In 2007, the endowment accounted for about 40 percent of the streetcar's $2 million annual operating budget. That still left the endowment at about $3.3 million.
But in the past year, the fund plummeted to $1.4 million, partly due to its contribution to operating expenses, but mostly because the endowment was invested in securities that took a beating on Wall Street.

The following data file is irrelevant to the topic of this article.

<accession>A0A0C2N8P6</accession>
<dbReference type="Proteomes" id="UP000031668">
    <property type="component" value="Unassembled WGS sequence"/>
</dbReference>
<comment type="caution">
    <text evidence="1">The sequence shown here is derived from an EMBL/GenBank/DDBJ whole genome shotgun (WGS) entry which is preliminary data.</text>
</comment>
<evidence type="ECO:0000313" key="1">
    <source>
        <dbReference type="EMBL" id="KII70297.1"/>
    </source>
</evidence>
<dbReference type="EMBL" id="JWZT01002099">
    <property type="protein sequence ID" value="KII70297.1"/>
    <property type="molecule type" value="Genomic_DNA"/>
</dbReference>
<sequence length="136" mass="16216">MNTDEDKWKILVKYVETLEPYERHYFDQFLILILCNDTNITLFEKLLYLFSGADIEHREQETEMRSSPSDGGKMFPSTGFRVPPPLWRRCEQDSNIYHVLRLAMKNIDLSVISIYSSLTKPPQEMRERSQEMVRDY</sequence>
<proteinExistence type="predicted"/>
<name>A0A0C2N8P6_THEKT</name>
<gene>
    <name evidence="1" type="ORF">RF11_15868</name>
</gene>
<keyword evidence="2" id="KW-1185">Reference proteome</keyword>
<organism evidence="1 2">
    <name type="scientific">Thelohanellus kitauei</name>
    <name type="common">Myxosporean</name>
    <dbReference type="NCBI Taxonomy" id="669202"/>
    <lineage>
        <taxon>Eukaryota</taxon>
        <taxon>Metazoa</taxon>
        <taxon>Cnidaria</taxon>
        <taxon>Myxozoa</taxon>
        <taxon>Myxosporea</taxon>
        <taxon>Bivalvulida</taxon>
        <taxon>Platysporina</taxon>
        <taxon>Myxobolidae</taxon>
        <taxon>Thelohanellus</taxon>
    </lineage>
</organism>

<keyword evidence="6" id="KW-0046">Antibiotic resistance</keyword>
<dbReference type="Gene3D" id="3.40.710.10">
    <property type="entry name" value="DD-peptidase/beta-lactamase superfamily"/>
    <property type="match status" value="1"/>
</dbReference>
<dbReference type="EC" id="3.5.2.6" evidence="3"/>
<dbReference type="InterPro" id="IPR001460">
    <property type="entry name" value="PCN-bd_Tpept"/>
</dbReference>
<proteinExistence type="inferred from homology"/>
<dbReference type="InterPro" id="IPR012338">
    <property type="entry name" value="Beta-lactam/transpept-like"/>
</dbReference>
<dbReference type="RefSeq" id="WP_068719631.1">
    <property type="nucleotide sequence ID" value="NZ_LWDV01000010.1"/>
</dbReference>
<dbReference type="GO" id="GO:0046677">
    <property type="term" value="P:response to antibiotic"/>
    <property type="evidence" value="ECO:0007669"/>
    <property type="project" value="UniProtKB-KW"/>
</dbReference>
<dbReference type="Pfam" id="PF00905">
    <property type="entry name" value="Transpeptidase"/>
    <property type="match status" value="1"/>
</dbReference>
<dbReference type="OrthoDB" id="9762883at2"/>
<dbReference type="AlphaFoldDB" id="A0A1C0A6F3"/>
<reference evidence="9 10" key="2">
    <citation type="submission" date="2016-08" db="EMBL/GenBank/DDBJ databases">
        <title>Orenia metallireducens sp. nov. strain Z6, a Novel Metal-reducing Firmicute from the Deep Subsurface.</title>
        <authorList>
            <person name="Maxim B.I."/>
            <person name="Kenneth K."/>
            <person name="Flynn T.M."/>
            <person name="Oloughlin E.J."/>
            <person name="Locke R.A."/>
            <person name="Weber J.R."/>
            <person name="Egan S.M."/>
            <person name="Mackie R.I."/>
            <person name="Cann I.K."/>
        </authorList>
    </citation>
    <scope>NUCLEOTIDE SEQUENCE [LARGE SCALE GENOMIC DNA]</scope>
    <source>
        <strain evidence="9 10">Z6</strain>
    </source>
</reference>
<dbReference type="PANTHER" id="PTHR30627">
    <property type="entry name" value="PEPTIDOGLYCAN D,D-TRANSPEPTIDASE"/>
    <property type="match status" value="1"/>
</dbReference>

If this idea was brough forth in the early 90's this line would be operating a surplus from its endowment but given what has happened it's getting crushed by market conditions and perhaps overly aggresive investment. As property values have increased along the line, I'm surprised a more proactive approach at capturing them and putting them into the operations as well. At some point the city will have to take over, but no one should call this line a failure when they do. With 1,200 riders a day on limited operating times and over $1 billion in development along the line, it has shown what can be done with a lot of vacant line and a streetcar.